Conservation officers are seeing people on vehicles interact with animals "inappropriately" as spring begins and they're calling out that behaviour.

It can be tempting to get a closer look at some of those animals, with some people using ATVs and snowmobiles to chase them down.

Harassing animals can carry a charge in Saskatchewan, costing as much as $2,000 and carrying the possible forfeiture of any vehicle used.

Senior Conservation Officer Lindsey Leko explains why those animals are protected from being chased. 

"You're going to see them, but you can't be chasing them. It causes a lot of stress to the animal and can cause potential injuries, so chasing or harassing wildlife with the vehicle, whether it be a snowmobile, a truck, an ATV, it's all unlawful under the Saskatchewan Wildlife Act."

Some of those injuries can go as far as killing the animal.

"It's really stressful on the animal, running in the snow can cause damage to the lower legs and then what ends up happening is that you might call off the chase," said Leko, "But the animal is still in a pretty severe state of anxiety and sometimes death can be a result of that."

There are also a few situations that they've seen in which a rider intentionally runs over the animal.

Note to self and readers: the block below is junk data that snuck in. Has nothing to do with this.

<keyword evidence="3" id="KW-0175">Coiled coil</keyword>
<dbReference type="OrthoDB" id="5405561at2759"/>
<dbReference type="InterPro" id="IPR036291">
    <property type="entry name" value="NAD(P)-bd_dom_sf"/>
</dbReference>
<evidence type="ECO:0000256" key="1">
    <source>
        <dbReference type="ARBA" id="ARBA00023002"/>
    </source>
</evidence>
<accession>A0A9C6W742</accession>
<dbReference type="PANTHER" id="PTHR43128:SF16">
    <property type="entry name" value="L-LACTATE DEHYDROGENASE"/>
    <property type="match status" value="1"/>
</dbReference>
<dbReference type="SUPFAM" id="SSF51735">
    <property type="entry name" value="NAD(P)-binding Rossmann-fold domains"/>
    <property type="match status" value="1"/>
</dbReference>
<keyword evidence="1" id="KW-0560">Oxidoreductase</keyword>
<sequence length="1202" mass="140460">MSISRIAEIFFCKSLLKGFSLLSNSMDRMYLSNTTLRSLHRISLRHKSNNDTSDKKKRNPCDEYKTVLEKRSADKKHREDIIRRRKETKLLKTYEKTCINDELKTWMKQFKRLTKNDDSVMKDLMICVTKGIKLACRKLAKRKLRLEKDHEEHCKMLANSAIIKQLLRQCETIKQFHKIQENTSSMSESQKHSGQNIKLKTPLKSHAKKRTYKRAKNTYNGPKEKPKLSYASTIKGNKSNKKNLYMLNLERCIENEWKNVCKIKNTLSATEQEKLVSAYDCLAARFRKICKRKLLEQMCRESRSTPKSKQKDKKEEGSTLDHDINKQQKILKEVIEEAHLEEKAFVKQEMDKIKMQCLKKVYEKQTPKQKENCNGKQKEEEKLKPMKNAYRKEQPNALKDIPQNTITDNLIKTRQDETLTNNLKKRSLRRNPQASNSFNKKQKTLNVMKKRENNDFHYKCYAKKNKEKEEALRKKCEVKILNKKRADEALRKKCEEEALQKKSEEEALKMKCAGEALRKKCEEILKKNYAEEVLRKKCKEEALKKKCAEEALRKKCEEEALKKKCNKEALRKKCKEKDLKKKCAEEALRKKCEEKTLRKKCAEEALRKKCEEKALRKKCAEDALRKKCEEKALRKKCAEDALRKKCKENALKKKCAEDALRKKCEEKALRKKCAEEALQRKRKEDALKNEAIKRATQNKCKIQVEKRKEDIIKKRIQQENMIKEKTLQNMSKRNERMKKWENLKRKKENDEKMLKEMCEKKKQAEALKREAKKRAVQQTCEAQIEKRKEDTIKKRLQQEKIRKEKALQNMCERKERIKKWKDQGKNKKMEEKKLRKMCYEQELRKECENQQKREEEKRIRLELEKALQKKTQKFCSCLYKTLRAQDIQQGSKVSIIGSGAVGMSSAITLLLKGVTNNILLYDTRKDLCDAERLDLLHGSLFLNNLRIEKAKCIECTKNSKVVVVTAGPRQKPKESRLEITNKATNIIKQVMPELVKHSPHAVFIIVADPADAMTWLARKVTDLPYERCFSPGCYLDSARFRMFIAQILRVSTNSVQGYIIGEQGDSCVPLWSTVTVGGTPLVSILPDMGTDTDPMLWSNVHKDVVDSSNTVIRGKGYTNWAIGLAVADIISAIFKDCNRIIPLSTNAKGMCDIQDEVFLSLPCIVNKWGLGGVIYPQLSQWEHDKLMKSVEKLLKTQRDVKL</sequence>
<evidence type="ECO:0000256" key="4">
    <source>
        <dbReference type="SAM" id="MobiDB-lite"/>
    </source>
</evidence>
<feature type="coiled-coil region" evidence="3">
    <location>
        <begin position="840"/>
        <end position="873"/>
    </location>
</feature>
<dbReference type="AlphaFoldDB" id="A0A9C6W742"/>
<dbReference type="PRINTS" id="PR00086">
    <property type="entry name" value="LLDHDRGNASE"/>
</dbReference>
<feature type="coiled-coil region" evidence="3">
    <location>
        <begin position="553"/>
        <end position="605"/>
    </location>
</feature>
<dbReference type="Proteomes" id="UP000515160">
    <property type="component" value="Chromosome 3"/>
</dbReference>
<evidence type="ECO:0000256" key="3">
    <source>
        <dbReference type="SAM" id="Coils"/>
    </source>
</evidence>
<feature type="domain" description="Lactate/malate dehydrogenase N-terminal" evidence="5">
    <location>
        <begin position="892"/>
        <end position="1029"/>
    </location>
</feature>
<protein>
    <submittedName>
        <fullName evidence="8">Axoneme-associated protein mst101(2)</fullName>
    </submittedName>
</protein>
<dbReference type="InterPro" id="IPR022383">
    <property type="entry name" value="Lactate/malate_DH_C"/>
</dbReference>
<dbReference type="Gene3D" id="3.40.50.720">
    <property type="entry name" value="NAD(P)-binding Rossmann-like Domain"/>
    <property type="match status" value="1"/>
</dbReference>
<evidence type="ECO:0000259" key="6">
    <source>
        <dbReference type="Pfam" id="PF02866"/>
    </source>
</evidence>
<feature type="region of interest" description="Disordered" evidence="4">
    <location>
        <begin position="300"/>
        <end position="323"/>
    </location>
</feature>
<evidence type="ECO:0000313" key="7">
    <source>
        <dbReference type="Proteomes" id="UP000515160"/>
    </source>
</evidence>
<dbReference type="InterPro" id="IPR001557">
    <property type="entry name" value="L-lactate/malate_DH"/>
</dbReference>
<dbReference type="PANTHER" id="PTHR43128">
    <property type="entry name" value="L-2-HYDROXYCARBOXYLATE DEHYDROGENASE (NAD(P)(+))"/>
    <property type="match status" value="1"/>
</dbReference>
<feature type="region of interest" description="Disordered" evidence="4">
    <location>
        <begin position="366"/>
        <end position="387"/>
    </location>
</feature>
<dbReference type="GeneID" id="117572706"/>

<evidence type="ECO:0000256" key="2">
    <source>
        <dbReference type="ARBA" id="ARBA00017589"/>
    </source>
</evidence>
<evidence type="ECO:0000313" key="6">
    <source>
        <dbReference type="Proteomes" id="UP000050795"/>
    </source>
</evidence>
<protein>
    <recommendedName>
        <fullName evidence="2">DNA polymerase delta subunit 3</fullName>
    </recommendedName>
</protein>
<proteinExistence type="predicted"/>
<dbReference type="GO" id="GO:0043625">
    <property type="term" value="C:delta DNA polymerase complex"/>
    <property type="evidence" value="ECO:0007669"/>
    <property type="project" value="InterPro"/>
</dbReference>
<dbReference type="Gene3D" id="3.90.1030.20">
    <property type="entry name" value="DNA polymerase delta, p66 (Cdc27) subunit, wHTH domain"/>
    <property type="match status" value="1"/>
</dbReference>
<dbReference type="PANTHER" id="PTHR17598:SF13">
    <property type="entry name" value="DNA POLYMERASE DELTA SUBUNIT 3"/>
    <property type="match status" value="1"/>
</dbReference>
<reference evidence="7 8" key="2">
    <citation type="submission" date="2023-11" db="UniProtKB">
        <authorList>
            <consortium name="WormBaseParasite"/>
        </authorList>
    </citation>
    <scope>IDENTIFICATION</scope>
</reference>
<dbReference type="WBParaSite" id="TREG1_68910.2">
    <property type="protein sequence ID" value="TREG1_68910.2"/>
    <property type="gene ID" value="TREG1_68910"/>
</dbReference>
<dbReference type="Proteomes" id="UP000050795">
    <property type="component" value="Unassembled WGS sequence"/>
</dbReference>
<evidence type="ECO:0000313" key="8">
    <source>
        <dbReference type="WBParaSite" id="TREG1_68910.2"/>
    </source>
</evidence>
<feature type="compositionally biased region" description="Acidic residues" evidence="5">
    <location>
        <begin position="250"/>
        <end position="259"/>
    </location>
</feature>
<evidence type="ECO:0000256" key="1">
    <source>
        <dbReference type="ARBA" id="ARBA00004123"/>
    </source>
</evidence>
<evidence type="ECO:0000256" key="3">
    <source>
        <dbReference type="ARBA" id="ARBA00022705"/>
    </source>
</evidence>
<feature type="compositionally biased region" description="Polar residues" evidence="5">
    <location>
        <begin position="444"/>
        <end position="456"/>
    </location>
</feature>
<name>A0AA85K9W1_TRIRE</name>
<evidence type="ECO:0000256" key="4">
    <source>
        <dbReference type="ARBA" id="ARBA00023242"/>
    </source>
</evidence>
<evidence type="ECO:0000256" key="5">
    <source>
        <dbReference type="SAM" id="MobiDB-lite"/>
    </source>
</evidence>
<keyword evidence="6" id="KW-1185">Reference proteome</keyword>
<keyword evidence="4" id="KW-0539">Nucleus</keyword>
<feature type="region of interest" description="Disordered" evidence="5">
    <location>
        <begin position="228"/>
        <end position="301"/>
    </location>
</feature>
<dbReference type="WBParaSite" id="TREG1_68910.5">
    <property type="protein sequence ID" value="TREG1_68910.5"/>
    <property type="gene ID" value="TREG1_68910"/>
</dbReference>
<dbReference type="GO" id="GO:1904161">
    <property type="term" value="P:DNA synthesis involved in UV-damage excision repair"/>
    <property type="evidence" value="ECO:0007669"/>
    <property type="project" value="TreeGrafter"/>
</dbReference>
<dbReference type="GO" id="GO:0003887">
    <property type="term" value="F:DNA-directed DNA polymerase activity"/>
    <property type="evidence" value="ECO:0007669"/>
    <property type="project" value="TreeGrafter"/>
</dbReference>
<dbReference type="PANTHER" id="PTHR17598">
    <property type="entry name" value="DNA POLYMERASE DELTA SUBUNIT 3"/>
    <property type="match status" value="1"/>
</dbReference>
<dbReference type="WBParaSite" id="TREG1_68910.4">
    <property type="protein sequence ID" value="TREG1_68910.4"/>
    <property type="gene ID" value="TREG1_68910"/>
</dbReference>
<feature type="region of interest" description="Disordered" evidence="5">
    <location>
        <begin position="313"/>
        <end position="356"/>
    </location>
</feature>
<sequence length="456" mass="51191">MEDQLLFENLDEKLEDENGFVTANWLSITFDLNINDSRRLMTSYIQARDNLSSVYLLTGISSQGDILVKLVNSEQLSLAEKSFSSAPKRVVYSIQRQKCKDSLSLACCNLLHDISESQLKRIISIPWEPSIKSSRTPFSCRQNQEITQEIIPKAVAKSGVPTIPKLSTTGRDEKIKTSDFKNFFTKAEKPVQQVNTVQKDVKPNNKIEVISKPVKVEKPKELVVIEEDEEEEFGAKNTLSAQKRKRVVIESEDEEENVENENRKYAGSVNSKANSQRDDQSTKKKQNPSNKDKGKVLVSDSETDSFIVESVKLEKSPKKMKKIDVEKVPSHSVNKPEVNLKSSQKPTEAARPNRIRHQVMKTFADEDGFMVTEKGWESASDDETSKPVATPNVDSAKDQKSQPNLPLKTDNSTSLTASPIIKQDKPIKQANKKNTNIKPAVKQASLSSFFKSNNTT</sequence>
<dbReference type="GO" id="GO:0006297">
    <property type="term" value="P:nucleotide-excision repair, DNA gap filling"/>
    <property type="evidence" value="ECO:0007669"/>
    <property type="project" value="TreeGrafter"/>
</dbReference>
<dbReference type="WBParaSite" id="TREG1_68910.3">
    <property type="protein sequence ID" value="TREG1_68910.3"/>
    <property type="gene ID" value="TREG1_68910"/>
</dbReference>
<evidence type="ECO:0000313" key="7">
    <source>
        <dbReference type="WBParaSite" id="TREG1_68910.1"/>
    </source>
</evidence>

"We've also seen situations where people have actually run down coyotes, run down rabbits, chased down deer, and actually run them over with their snow machines," said Leko, "I can't think of a more cruel activity."

People doing so can receive fines, with the chance of losing a lot more.

"Normally people who do that, we put it in front of a judge and the judge will make a decision," said Leko, "Normally the fines are pretty severe and they do sometimes risk the potential forfeiture of the vehicle that was used to chase the animals. The consequences for chasing wildlife are pretty severe here in Saskatchewan and many other jurisdictions as well."

If you do see an animal, Leko recommends you keep away from them if you're looking for a picture.

"It's just something that people gotta be aware of if you see the animals, keep your distance. We all see those YouTube videos of people getting too close to these things. They're chasing them, and then the animal just says enough and then they turn on them, and then who gets blamed? The animal."